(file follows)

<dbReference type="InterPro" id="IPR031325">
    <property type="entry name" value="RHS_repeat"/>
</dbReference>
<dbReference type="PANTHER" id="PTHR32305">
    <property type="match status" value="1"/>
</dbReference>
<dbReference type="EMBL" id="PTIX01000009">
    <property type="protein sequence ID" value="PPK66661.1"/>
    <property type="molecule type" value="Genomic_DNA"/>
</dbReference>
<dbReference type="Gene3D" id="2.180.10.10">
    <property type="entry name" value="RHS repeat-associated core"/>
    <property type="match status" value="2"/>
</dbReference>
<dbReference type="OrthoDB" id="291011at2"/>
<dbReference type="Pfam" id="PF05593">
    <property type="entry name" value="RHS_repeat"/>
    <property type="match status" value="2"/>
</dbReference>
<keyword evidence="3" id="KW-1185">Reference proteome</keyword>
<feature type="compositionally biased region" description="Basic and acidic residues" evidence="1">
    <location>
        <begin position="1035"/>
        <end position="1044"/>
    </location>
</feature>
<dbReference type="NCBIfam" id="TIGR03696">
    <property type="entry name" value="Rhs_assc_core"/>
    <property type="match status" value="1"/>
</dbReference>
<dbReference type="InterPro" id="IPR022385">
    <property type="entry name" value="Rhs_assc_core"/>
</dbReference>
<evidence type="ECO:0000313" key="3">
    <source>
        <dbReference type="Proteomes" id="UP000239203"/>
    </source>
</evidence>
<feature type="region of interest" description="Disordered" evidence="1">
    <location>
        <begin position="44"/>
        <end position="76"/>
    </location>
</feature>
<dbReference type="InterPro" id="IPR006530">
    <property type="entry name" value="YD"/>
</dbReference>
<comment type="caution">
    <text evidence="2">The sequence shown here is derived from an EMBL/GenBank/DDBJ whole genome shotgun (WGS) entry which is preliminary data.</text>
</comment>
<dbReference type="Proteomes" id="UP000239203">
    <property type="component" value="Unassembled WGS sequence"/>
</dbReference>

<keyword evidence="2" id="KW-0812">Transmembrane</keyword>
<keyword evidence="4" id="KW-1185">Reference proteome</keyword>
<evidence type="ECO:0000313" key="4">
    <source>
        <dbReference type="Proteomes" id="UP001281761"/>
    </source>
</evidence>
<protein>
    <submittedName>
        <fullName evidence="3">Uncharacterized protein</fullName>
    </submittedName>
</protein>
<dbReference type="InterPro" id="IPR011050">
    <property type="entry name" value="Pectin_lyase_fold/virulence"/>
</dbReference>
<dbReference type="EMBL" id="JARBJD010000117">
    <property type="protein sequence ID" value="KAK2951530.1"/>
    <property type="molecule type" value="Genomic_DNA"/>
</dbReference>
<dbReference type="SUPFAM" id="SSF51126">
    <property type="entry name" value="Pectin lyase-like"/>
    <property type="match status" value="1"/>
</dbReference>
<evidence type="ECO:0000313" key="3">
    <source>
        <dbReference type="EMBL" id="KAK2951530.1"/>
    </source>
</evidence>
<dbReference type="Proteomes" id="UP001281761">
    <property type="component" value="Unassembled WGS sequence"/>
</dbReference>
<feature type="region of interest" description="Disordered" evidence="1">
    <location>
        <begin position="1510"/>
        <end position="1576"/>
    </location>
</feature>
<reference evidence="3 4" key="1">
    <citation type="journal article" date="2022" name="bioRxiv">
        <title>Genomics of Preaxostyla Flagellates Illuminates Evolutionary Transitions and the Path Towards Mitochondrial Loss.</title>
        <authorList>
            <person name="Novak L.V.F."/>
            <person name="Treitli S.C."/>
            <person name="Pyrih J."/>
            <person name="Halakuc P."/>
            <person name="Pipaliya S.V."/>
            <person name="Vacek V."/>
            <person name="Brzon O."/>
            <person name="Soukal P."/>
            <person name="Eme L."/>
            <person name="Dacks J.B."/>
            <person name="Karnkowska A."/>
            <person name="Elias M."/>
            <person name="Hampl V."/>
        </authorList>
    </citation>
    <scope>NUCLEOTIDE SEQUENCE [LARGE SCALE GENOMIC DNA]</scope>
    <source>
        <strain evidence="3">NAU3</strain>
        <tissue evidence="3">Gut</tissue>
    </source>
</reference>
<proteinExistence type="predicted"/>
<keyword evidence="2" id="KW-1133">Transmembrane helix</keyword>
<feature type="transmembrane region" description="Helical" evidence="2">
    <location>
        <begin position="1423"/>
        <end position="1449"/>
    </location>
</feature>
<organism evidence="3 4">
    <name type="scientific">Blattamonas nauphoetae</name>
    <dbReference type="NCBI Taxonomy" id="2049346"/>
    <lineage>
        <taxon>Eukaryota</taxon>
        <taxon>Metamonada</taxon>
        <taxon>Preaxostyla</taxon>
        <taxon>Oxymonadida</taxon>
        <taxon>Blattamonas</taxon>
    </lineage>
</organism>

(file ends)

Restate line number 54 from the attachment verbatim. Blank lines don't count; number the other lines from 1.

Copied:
<keyword evidence="2" id="KW-0812">Transmembrane</keyword>